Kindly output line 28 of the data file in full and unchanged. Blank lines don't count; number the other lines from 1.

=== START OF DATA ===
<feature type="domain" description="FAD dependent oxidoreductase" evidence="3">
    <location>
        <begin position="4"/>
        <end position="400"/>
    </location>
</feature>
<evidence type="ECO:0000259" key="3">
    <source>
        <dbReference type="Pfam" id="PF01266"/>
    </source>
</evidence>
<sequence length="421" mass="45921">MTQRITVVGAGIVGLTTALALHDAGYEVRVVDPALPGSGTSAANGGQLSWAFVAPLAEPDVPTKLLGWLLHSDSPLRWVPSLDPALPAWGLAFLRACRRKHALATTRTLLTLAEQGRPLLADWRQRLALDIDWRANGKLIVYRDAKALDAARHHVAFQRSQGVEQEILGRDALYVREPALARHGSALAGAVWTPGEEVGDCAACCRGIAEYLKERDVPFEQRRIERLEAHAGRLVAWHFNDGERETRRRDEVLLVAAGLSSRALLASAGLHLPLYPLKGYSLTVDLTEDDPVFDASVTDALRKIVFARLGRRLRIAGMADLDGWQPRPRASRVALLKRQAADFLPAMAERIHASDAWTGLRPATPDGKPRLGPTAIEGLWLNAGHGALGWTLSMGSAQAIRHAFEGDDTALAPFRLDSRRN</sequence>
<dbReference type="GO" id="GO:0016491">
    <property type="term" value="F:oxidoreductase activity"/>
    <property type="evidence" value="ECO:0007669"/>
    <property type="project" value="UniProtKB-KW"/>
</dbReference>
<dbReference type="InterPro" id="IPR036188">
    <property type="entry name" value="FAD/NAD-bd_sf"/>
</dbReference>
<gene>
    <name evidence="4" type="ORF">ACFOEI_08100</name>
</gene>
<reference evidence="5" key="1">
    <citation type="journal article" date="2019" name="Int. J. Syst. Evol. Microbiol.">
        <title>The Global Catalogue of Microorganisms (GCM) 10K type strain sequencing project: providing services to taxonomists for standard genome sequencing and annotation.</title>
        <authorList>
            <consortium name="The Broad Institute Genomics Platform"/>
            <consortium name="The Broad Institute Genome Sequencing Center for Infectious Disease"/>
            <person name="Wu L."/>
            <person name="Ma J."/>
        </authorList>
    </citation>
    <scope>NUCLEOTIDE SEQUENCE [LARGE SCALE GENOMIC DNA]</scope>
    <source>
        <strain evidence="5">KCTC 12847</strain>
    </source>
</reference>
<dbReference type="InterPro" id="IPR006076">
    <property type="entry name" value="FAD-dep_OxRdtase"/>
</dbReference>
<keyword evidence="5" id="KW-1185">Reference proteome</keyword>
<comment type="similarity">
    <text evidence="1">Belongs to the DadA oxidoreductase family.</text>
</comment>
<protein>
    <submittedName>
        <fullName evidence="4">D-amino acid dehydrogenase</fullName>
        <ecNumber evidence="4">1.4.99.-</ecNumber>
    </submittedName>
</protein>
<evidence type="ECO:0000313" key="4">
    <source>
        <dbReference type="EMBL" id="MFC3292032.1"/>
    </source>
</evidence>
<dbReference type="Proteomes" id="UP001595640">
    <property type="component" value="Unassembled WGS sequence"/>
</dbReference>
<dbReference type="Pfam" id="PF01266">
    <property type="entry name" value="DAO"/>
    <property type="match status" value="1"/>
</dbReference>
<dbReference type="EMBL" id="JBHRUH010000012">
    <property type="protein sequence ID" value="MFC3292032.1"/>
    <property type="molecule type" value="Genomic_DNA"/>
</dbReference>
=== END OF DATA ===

            <consortium name="The Broad Institute Genomics Platform"/>